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Practical Mobility Models & Mobility Based Routing. Joy Ghosh LANDER cse@buffalo. Outline. Impact of mobility on protocol performance Pros & Cons of Random Waypoint model Entity, Group & Scenario based models Our proposed ORBIT mobility framework Our proposed Orbit Based Routing schemes

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outline
Outline
  • Impact of mobility on protocol performance
  • Pros & Cons of Random Waypoint model
  • Entity, Group & Scenario based models
  • Our proposed ORBIT mobility framework
  • Our proposed Orbit Based Routing schemes
  • Future direction
  • Conclusion
impact of mobility on protocol performance
Impact of mobility on protocol performance
  • F. Bai, N. Sadagopan, and A. Helmy, “Important: a framework to systematically analyze the impact of mobility on performance of routing protocols for adhoc networks”, Proceedings of IEEE INFOCOM '03, vol. 2, pp. 825-835, March 2003.
random waypoint mobility model
Random Waypoint mobility model
  • Parameters
    • Pause time = p
    • Max velocity =vmax
    • Min velocity = vmin
  • Description
    • Pick a random point within terrain
    • Select a velocity vi such that vmin≤ vi≤vmax
    • Move linearly with velocity vi towards the chosen point
    • On reaching the destination, pause for specified time p
    • Repeat the steps above for entire simulation
random waypoint mobility model1
Random Waypoint mobility model
  • Pros
    • Simple to implement
    • Easy theoretical analysis
  • Cons
    • Highly impractical in real world networks
    • Average speed decay problem
      • Long journeys at low speeds
      • Solution – use non-zero min speed!
examples of entity based mobility
Examples of entity based mobility
  • Random Walk Mobility Model (including its many derivatives)
    • A simple mobility model based on random directions and speeds.
  • Random Waypoint Mobility Model
    • A model that includes pause times between changes in destination and speed.
  • Random Direction Mobility Model
    • A model that forces MNs to travel to the edge of the simulation area before changing direction and speed.
  • A Boundless Simulation Area Mobility Model
    • A model that converts a 2D rectangular simulation area into a torus-shaped simulation area.
  • Gauss-Markov Mobility Model
    • A model that uses one tuning parameter to vary the degree of randomness in the mobility pattern.
  • A Probabilistic Version of the Random Walk Mobility Model
    • A model that utilizes a set of probabilities to determine the next MN position.
  • City Section Mobility Model
    • A simulation area that represents streets within a city.
examples of group based mobility
Examples of group based mobility
  • Exponential Correlated Random Mobility Model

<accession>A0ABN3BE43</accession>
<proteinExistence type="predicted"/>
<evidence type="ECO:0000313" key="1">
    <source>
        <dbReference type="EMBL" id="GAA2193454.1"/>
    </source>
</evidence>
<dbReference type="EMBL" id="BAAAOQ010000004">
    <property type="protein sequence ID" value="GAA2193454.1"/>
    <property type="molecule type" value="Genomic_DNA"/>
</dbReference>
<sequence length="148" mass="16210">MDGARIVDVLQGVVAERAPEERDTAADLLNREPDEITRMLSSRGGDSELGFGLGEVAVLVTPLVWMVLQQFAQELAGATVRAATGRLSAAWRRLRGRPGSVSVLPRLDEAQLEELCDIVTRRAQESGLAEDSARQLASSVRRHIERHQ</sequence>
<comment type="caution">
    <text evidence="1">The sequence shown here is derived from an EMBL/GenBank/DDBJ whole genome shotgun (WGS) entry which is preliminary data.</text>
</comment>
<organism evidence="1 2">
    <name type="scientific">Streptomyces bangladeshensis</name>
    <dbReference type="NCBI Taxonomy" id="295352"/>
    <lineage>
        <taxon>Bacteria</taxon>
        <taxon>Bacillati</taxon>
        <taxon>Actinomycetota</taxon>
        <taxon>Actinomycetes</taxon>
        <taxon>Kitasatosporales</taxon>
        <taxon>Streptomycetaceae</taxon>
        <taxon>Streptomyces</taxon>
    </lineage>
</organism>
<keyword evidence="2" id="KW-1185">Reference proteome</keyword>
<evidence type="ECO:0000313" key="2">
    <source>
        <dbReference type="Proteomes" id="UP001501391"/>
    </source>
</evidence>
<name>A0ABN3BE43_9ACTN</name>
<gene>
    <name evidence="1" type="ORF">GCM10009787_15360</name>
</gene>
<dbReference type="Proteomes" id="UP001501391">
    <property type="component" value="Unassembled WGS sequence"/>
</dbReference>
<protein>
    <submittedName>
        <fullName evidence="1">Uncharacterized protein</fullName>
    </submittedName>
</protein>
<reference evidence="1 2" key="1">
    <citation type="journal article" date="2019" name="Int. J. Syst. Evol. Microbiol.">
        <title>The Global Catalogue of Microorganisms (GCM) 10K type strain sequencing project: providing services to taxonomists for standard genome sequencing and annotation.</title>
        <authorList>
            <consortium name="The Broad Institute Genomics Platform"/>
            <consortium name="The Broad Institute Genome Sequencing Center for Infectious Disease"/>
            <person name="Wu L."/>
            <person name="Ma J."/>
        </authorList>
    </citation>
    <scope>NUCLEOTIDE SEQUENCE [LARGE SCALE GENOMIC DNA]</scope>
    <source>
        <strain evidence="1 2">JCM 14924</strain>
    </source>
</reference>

• A group mobility model that uses a motion function to create movements.
  • Column Mobility Model
    • A group mobility model where the set of MNs form a line and are uniformly moving forward in a particular direction.
  • Nomadic Community Mobility Model
    • A group mobility model where a set of MNs move together from one location to another.
  • Pursue Mobility Model
    • A group mobility model where a set of MNs follow a given target.
  • Reference Point Group Mobility Model
    • A group mobility model where group movements are based upon the path traveled by a logical center.
examples of scenario based mobility
Examples of scenario based mobility
  • Manhattan model
  • Freeway model
  • City Area, Area Zone, Street Unit
  • METMOD, NATMOD, INTMOD
outline1
Outline
  • Impact of mobility on protocol performance
  • Pros & Cons of Random Waypoint model
  • Entity, Group & Scenario based models
  • Our proposed ORBIT mobility framework
  • Our proposed Orbit Based Routing schemes
  • Future direction
  • Conclusion
sociological orbits
Sociological Orbits

City 1: Home Town

City 2: Relatives

Home

Porch

Y

A

R

d

Kitchen

Outdoors

Mall / Plaza

Restaurant

City 3: Friends

Work

Cubicle

Rest

room

Cafeteria

Level 2 Orbit Path

Level 0 Orbit Area

Level 1 Orbit Path

Level 3 Orbit Path

outline2
Outline
  • Impact of mobility on protocol performance
  • Pros & Cons of Random Waypoint model
  • Entity, Group & Scenario based models
  • Our proposed ORBIT mobility framework
  • Our proposed Orbit Based Routing schemes
  • Future direction
  • Conclusion
orbit based routing basics
Orbit Based Routing - Basics
  • Each node is assumed to know their own coordinates and the coordinates of the Hubs in the terrain
  • Get acquainted with neighbors
  • Share (own)/ Cache (other’s) Hub list information
  • Build a distributed database of Hub lists
  • Query acquaintances, and acquaintances of acquaintances, and so on for unknown MNs
orbit based routing basics1
Orbit Based Routing - Basics
  • The traversal from one node to its acquaintance is referred to as a “logical hop”
  • Each logical hop may be comprised of multiple physical hops determined by greedy geographic forwarding
information query response
Information Query & Response
  • No Hub list information exists for destination
    • A subset of acquaintances is chosen (as explained later) and a query packet is sent to the Hub list of each of these acquaintances (as also explained later)
    • If an acquaintance has no information, it can forward the query packet to a subset of its own acquaintances – unless the logical hop of the packet has exceeded a specified threshold
    • Intermediate nodes can respond if appropriate
subset of acquaintances to query
Subset of acquaintances to query
  • Problem
    • Lots of acquaintances  lot of query overhead
  • Solution
    • Query a subset such that all the Hubs that a node learns of from its acquaintances are covered